Industrial Revelation with High Pulp & JusMoni 6.30.18
Words by Maximo Menchaca
Photos by Phil Homan and Dan Cable
JusMoni (stage moniker of Moni Tep)’s music immediately suggests strong ties to fellow Seattle-based hip-hop/R&B groups THEESatisfaction and Shabazz Palaces – no surprise, considering THEESatisfaction’s Stasia “Mehschel” Irons is the mastermind of the beats. She was camped behind a laptop and microphone on stage next to Tep. The last day of June was a classic example of Seattle’s “June Gloom,” that cloudy not-quite-warm not-quite-cool humidity that sticks to your skin. JusMoni’s music was the perfect cap as the day turned to night. The music drunkenly swirled, swimming from one song to the next. It was dance-y, but introspective. Irons and the crowd seemed to agree with me, as a lot of folks swayed and nodded their heads into their beers.
To a newcomer, Irons’ beats might sound a bit sparse – as if someone took Bernie Worrell’s more exploratory tones and put them over a drum beat. But as they flowed past, anchoring Tep’s lilting voice, I began to sense a current of warmth running through them. By the last song, the crowd was wrapped into a sample of Roy Ayers’ “Everybody Loves the Sunshine”… soulful. Perfect. JusMoni is described as Afrofuturism, yet she sings of rooted themes (spiritual growth and family trees), and hip-hop, yet her crooning is soulful. She isn’t quite either, instead blazing her own path.
Not exactly funk, their music is heavy on texture, space, and suggestion. The group has been making noise throughout Seattle since their first show a little over a year ago, including a regular residency at the Royal Room and a blistering set during May’s Upstream Festival. Saturday’s show celebrated the release of their debut album, Bad Juice, and the buzz meant merch sales were already brisk before the band hopped on stage.
Drummer Rob Granfelt and frequent collaborator percussionist Walter Torres keep the group rooted, while the remaining eight members jump in and out, juking around each other. The other non-wind instruments are bassist Scott Rixon, guitarist Gehrig Uhles, and the dual keys attack of Antoine Martel and Rob Homan, while the horn section is made up of saxmen Andrew Morrill and Victory Nguyen, trombonist Isaac Poole (alum of Garfield High), and on trumpet, Alex Dugdale, although the album was recorded with Raphael Zimmerman (recent graduate of Lake Stevens High).
High Pulp might be the only band in the world where I wish the guitar would be turned up. Uhles’ six strings are played with heavy reverb, and would not sound out of place in a space or psychedelic rock setting. He and Rixon anchor my favorite song of Pulp’s, “Hookai” (also featured on the new album). The slinky, coiling riff is a memorable earworm. The band’s tightness is clear, as they built tension slowly and patiently under Homan’s keys solo.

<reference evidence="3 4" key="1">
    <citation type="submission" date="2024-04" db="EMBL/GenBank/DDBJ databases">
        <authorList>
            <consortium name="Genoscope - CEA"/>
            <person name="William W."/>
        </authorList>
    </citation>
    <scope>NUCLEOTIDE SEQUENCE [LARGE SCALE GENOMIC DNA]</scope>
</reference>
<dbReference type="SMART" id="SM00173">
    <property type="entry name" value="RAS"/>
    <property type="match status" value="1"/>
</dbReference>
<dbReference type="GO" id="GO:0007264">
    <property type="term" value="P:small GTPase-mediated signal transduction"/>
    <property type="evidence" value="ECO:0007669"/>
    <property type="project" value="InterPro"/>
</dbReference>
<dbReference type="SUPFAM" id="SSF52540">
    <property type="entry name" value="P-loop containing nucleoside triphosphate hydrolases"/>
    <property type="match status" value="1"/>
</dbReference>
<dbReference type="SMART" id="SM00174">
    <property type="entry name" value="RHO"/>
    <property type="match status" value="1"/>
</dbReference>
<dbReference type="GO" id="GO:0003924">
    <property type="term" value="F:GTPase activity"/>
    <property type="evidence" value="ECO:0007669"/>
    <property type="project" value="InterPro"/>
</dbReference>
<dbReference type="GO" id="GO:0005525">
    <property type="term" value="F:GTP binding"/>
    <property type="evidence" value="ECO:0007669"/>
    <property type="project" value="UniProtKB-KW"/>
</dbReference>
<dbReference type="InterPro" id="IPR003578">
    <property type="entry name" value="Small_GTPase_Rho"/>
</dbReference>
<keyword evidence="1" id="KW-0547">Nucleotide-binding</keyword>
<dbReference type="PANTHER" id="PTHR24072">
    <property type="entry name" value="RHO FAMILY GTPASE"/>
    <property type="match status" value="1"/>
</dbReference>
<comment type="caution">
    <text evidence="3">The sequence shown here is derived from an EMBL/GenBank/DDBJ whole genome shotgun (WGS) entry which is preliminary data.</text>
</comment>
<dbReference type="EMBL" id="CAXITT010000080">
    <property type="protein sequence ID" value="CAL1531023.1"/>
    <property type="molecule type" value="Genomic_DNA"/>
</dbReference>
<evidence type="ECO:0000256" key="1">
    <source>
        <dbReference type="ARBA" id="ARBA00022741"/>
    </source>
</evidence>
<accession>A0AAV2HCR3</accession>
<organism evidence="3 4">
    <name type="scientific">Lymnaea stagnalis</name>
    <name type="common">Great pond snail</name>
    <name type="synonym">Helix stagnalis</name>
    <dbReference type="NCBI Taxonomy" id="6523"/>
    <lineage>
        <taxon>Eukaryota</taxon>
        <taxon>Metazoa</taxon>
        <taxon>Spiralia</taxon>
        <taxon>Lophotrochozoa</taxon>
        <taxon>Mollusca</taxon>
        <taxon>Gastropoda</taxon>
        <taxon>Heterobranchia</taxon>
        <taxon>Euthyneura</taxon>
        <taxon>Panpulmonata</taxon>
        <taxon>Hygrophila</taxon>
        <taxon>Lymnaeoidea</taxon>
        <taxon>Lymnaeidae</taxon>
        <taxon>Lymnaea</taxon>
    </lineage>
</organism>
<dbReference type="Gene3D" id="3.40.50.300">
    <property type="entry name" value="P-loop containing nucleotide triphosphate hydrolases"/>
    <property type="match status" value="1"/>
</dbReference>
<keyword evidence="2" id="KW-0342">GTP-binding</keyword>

Granfelt informed us they would only have time for two more songs. After the slower, more introspective “Sermon” came “Smooth.” It’s a high-energy, fitting closer, so it’s no surprise that the tune usually finds its way towards the end of Pulp sets. It was extended, with solos passed around stage. The band built furiously to the end, but just when we thought the curtains were falling - a bonus! They surprised everyone with the outro to another staple, “Pushin’.” The group’s willingness to chop, mix, and play with their catalog is a strong tool in their arsenal. Consistent gigging has allowed them to craft “midnight” versions of many of their tunes. One, “Fishbowl,” a dreamy reworking of “Hookai,” is found on the record. Too spacey to be called just a funk band, too varied and tight to be called just a dance band, this group knows exactly the kind of ethos they are going for, with their second and third albums already outlined. I know I can’t wait to find out what they do next – and from the reaction of the crowd, so do many others. Pick up the record if you haven’t already!
The group has been at it for over a decade, and their familiarity is obvious, as they oozed class and confidence. Not one note sounded out of place. And there were a lot of them. After seeing a 10-piece band sound expansive and spacy, it’s amazing that a quartet can sound so full. But with such agility! Just when I thought I could pin a label on a song, the group shifted, subtly, suddenly. The 90-minute set packed a lot of variety. Orchestral, legato passages gave way to wandering, brash Miles Davis-esque fusion. Tight bebop and loose avant-garde shared space with psychedelic, trippy keys workouts that would make John Medeski proud.
The quartet can’t sit still. While Lewis glided effortlessly across his kit, Flory-Barnes’ fingers looked on the verge of bleeding. Rawlings and Oluo aggressively dug into their grooves. But one of the highlights of the set was one of the lightest moments – the band invited Darius Willrich on stage. I’ve been to many, many shows in the area, and I’m amazed I’ve never heard of this talent. His voice was a beautiful, soulful falsetto akin to Curtis Mayfield. (For reference: I LOVE Curtis Mayfield.) I closed my eyes and listened. I wish he could have stayed on stage longer, but soon enough, the quartet orchestrated another jaw-dropping solo section.
The show fit seamlessly with my weekend mood. A not-quite R&B band and a not-quite funk band opened for a not-quite jazz band, each bringing their brand of inquisitive exploration to their audience. Few lineups are as simple as their playbill, and this one was no exception. I got to see a new take on Afrofuturistic R&B, catch the album release of a band I’ve seen many times, and finally experienced the live thrill of a local giant. It was a quite perfect evening of music.
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